Doesn't the idea of post-partisanship necessarily imply that there is only one party, or perhaps that there is no longer a state? It's always nice to hope that there will be no arguments because everyone already agrees with you. Of course, given their history of support for radical movements and oppressive forms of government as a means to achieve their ends, the far left has always been drawn to this idea. However, partisanship is just another word for debate over policy, structured according to political parties that develop comprehensive policy platforms. The fact that Obama wants to rhetorically roll over people and get them to forget all disagreements is not a form of rational debate, or of responsible politics. Instead, it is the sort of pandering that can win an election but undermine dispassionate thinking on policy issues.

  • Anonymous

    So…essentially this article says that Obama's ability to inspire isn't cult-like and then it repeats that a lot. Can someone please explain how Obama goes beyond partisanship other than through rhetoric?

  • Anonymous

    how else does the second commentator imagine that bi-partisanship is achieved, if not through rhetoric? how else is diplomacy?

    to the first commentator, those who agree with obama are not bowled over by his charisma or any other such innate faculties. he has not won you over, correct? i would then say its fair to assume that those who support him are those who haver an interest or predisposition to. its rather simplistic to presume that people can be seduce by a few pretty words. as you yourself have exampled, that is not the case.

  • Anonymous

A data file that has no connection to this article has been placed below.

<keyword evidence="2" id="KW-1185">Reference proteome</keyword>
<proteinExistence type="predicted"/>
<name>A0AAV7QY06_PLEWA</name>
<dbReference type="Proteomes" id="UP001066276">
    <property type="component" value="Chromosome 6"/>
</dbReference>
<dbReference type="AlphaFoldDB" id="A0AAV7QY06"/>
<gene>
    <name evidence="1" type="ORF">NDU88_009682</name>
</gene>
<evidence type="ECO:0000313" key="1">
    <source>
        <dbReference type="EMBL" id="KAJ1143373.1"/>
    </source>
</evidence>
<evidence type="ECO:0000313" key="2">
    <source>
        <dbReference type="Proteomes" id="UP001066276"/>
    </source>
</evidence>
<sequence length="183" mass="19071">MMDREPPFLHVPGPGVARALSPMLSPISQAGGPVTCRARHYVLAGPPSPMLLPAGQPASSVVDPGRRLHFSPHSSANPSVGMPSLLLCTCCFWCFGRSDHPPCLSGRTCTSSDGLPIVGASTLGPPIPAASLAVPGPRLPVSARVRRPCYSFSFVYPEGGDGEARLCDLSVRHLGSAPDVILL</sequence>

while there are some points with which i agree in this article, its rather strong to call obama a "hero". he's a good candidate for the democratic national nominee, one might say. "hero" participates in the same idolatry which would substantiate the claims that Nichanian makes.

  • Anonymous

    I was sitting with some friends watching the speeches on Super Tuesday and, when Obama spoke, I was astonished by two facts. First, the eloquence of his rhetoric and what was truly an inspirational speech. However, after this immediate layer of shine wore off, I was shocked with the complete lack of substance. I heard “change” over and over again, but change for what? It was baffling! I kept waiting for something more: substance of ANY sort, anything other than pretty words. What I saw was all form and no substance.

    I also agree with the author of comment 4. Where I come from, heroes generally have to do something before they can be canonized.

  • Anonymous

    "how else does the second commentator imagine that bi-partisanship is achieved, if not through rhetoric?"

    That comment is idiotic. How about through his past and current actions? The comment wasn't that rhetoric is useless, but that rhetoric alone isn't enough.

  • Anonymous

    David Hamstra is the one nursing a lover's attachment to Obama. He attacks Nichanian as a person, rather than showing any substantial flaws in his argument. Hamstra, indeed, seems far more enamored of personality than real issues. I doubt his defense of Obama would be so personal and emotional if he too were not caught up in the sort of exuberance created by youth and youtube videos. I think most of us are right to be suspicious of a leader who spouts "change" without really defining it. Enthusiasm in politics is great--I just hate seeing it used in such a calculated way to gain political office. The cult of Obama does not center around a single issue but around a single man, and that is what makes me uncomfortable about obsessions like Hamstra's.

  • to the 6th commentator

    thank you for calling my comment idiotic and then acknowleding it.